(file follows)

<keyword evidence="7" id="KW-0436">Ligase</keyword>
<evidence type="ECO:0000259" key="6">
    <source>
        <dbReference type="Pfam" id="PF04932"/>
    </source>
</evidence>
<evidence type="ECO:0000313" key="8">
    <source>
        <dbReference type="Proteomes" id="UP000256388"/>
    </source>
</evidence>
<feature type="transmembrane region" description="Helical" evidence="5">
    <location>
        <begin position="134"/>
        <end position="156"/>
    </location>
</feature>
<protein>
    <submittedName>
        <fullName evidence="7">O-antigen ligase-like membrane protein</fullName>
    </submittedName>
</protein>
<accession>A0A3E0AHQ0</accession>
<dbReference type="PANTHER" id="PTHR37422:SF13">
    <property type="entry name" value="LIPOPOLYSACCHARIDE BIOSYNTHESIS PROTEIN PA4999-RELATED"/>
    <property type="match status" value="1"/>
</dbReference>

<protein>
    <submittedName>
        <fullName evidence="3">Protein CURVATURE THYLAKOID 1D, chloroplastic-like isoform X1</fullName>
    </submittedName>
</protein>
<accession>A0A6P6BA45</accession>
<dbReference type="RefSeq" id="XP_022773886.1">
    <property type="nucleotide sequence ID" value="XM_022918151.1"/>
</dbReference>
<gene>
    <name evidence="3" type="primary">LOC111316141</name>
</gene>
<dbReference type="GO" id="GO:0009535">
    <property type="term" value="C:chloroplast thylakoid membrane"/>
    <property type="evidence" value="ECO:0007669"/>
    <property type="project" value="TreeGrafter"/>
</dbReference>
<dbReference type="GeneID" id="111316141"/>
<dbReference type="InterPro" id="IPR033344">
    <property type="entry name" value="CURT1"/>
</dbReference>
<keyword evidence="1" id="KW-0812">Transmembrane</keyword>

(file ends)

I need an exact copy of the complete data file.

<keyword evidence="7" id="KW-0436">Ligase</keyword>
<evidence type="ECO:0000259" key="6">
    <source>
        <dbReference type="Pfam" id="PF04932"/>
    </source>
</evidence>
<evidence type="ECO:0000313" key="8">
    <source>
        <dbReference type="Proteomes" id="UP000256388"/>
    </source>
</evidence>
<feature type="transmembrane region" description="Helical" evidence="5">
    <location>
        <begin position="134"/>
        <end position="156"/>
    </location>
</feature>
<protein>
    <submittedName>
        <fullName evidence="7">O-antigen ligase-like membrane protein</fullName>
    </submittedName>
</protein>
<accession>A0A3E0AHQ0</accession>
<dbReference type="PANTHER" id="PTHR37422:SF13">
    <property type="entry name" value="LIPOPOLYSACCHARIDE BIOSYNTHESIS PROTEIN PA4999-RELATED"/>
    <property type="match status" value="1"/>
</dbReference>

<protein>
    <submittedName>
        <fullName evidence="3">Protein CURVATURE THYLAKOID 1D, chloroplastic-like isoform X1</fullName>
    </submittedName>
</protein>
<accession>A0A6P6BA45</accession>
<dbReference type="RefSeq" id="XP_022773886.1">
    <property type="nucleotide sequence ID" value="XM_022918151.1"/>
</dbReference>
<gene>
    <name evidence="3" type="primary">LOC111316141</name>
</gene>
<dbReference type="GO" id="GO:0009535">
    <property type="term" value="C:chloroplast thylakoid membrane"/>
    <property type="evidence" value="ECO:0007669"/>
    <property type="project" value="TreeGrafter"/>
</dbReference>
<dbReference type="GeneID" id="111316141"/>
<dbReference type="InterPro" id="IPR033344">
    <property type="entry name" value="CURT1"/>
</dbReference>
<keyword evidence="1" id="KW-0812">Transmembrane</keyword>